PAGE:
You know all those people who say not to eat street food because it’ll make you sick. IGNORE THEM, please.
In my opinion, street food is safer than a meal in a restaurant, as everything is done right in front of you. Don’t like the look of the kitchen? Think the food doesn’t look fresh? Walk away! Not so easy to do in a traditional restaurant.
All you need to know, is how to find the right ones. Of course there are some bad apples out there, but they are not the norm.
Street food is some of the best and most traditional food in countries throughout Latin America. I have never gotten sick from street food because I use common sense and the 7 methods below to tell if a vendor is legit.
Forbes named Mexico City as one of the best places in the world to eat on the street. Do you really want to miss out on that?
Sometimes the number of options is overwhelming. Big cities will have street vendors everywhere, small towns will usually have several vendors gathered around the town square. And if you’ve ever taken buses in Latin America, you will be familiar with the vendors who jump on at every stop with fresh fruit, baked goods, and even entire cooked meals.
Mango with sea salt, lime and chile in Granada, Nicaragua
So how do you choose vendors that are GOOD?
Follow These 7 Steps to Find Good and Safe Street Food in Latin America:
1. Go Where It’s Busy
If you’re in a rush, you can stop reading now. This is the #1 most important cardinal rule. If there aren’t multiple people at a food stand, pass it by. Locals know where the good and safe food is. If you follow their lead, you can’t go wrong.
I really can’t emphasize this enough. Look where crowds gather and you’ve found yourself a delicious meal.
This food stand, tucked in a dark alley, doesn't look like much, but it was jam packed with patrons every night so we knew we needed to try it. It didn't disappoint, so we returned a second night!
2. Ask a Local
Not sure which food stand to choose? Go in a bodega or corner store, and ask the cashier which vendor is their favorite spot for lunch. Or ask your taxi driver. Or the front desk at your hotel/hostel.
“Por favor, cual el puesto de comida es el mejor cerca de aquí?” (Excuse me, which food stand is the best near here?)
“Por favor, cual el puesto de comida es su favorito cerca de aquí?” (Excuse me, which food stand is your favorite near here?)
3. Watch for Cleanliness
Is there a separate person handling money?
Or do those handling both food and money use a plastic bag or glove to accept your money?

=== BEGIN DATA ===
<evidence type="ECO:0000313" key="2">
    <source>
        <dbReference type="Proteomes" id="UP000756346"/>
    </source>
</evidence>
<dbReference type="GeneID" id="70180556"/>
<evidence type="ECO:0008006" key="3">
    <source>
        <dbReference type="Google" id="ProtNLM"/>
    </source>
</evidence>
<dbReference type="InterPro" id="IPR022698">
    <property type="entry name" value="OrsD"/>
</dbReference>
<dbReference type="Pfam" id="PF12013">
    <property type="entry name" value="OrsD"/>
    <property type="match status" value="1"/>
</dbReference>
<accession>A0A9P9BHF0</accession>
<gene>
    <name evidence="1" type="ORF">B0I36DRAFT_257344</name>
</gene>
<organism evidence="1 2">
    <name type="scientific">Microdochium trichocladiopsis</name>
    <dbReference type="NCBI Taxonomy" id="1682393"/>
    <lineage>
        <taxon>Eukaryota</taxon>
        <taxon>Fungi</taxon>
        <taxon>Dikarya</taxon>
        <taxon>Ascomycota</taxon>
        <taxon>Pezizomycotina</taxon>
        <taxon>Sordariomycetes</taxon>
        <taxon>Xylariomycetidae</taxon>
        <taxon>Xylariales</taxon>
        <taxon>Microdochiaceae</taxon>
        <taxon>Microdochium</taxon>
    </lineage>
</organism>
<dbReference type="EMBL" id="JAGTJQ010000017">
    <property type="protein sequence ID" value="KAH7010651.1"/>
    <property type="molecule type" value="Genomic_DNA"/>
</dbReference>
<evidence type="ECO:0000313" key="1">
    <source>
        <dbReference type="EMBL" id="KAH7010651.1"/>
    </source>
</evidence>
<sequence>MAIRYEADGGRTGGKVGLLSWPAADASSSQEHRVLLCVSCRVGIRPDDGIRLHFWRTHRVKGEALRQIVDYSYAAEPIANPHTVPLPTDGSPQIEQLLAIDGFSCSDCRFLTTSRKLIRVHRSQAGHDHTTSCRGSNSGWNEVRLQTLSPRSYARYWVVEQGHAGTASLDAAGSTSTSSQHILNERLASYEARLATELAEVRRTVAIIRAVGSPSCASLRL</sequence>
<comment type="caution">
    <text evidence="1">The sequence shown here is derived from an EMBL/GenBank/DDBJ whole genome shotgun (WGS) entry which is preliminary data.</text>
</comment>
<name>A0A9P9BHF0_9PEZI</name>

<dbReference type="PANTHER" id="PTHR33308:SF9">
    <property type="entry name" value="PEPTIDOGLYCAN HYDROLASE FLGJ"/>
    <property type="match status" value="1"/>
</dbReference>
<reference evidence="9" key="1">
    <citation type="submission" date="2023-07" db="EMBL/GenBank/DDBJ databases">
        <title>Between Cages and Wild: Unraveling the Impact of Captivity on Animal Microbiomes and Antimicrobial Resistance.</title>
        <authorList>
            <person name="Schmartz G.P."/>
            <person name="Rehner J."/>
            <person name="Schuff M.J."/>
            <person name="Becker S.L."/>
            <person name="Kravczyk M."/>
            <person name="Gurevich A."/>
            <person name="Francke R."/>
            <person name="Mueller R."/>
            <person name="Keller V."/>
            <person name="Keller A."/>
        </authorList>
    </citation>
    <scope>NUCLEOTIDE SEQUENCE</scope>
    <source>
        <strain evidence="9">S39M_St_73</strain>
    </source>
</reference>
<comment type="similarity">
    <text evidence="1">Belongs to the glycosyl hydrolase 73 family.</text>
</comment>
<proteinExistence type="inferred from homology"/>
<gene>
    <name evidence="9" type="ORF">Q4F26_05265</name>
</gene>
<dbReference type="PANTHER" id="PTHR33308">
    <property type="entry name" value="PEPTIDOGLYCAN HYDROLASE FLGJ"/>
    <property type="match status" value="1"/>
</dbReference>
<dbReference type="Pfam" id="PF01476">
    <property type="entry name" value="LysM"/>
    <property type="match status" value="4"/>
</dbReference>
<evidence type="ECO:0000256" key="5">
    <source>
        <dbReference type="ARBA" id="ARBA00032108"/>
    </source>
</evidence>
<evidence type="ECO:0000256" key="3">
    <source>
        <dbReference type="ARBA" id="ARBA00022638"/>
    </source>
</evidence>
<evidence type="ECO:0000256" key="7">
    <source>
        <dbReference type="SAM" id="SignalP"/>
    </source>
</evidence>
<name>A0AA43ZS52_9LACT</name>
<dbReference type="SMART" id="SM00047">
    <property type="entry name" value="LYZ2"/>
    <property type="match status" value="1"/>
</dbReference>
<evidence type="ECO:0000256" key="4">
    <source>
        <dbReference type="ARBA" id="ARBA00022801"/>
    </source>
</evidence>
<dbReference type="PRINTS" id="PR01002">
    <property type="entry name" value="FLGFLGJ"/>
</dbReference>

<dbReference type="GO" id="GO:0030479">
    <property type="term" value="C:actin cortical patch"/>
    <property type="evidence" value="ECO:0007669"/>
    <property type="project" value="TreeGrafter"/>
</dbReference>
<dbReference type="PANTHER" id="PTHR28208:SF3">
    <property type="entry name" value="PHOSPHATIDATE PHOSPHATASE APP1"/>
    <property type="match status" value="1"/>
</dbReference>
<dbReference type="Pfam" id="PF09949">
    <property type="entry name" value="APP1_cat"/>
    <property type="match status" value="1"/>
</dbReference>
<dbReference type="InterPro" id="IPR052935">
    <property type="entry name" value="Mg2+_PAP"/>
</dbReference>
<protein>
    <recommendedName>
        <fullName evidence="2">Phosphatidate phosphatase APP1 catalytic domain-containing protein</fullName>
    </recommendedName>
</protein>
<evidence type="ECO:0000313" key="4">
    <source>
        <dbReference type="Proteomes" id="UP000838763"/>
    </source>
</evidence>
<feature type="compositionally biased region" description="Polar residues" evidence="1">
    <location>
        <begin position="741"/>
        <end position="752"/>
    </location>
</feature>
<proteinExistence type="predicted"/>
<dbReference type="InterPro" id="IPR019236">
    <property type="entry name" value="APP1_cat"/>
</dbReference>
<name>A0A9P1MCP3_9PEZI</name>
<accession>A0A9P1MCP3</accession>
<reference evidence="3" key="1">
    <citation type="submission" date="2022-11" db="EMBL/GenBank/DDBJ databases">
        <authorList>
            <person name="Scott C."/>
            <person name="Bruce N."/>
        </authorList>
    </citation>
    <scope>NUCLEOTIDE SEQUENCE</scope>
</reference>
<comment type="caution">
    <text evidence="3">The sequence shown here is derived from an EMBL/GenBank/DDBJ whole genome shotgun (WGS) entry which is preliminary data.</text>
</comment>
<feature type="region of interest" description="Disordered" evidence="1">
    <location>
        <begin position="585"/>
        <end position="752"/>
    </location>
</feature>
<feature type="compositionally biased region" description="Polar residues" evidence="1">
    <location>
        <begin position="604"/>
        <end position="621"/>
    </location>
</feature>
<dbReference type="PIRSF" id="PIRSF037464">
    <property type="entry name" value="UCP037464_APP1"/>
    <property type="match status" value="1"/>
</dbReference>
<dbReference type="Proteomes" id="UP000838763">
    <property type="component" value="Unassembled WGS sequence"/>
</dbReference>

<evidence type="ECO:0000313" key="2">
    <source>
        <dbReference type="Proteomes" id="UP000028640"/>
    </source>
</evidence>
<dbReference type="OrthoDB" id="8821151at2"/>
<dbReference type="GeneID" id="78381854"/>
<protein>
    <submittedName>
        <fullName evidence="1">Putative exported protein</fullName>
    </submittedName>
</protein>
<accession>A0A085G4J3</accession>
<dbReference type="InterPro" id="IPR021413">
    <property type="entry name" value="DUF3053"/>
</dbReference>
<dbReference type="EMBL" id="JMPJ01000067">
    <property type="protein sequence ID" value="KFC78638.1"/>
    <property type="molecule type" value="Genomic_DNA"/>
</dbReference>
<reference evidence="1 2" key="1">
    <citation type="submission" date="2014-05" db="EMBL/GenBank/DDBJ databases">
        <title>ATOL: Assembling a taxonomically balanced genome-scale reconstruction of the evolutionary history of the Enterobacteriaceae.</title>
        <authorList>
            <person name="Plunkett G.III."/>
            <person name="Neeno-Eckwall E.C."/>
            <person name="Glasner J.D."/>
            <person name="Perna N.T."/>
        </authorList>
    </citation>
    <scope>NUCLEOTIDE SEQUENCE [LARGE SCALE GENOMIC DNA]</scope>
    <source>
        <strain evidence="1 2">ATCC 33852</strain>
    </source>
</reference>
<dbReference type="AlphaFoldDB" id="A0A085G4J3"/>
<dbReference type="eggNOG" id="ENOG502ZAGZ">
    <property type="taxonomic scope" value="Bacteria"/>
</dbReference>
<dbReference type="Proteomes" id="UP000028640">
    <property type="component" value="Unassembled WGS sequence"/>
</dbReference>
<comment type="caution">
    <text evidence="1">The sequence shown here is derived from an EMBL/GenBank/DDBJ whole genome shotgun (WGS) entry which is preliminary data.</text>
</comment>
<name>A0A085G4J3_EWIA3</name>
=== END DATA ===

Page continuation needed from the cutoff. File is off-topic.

4. Try to Get a Look at the Ingredients or the Finished Dishes
Do they look fresh? Does anything look like it’s been out too long? Do things look overcooked, or like they’ve been sitting on the grill for ages?
A few things, like chorizo, get better on the grill for a long time. Others, like fully made quesadillas, will become dry and tasteless.
5. Familiarize Yourself with Some Names of Local Dishes
Most street food vendors will have the name of what they serve painted on the side. You will usually see - “Tacos”, “Tortas”, “Gorditas”, etc. This will help you steer towards what sounds good to you.
Quesillo - a local street food treat in Nicaragua.
If you’re not sure what the common foods are, Wikipedia is usually a good place to start. You can search for the area + “cuisine” and learn about some of the most common dishes. Or you can check out this article for a roundup on popular cuisines by region in all of Latin America.
A tlayuda - the go to street food in Oaxaca, Mexico.
Other street vendors will be unmarked and you’ll have to sneak a peek or ask.
Sneaking a peek is easy. If you follow the cardinal #1 rule from earlier - there will be other people at the stand and you can spy on what they are eating. If something looks good you can say to the food vendor (while pointing to what you want):
“Quisiera lo mismo” (I would like the same)
To ask what they have you can simply say:
“Que hay” (What is there/What do you have?)
6. Look at the Condiment Selection
Are the salsas or condiments fresh? Do things look homemade? If so, that’s a good sign!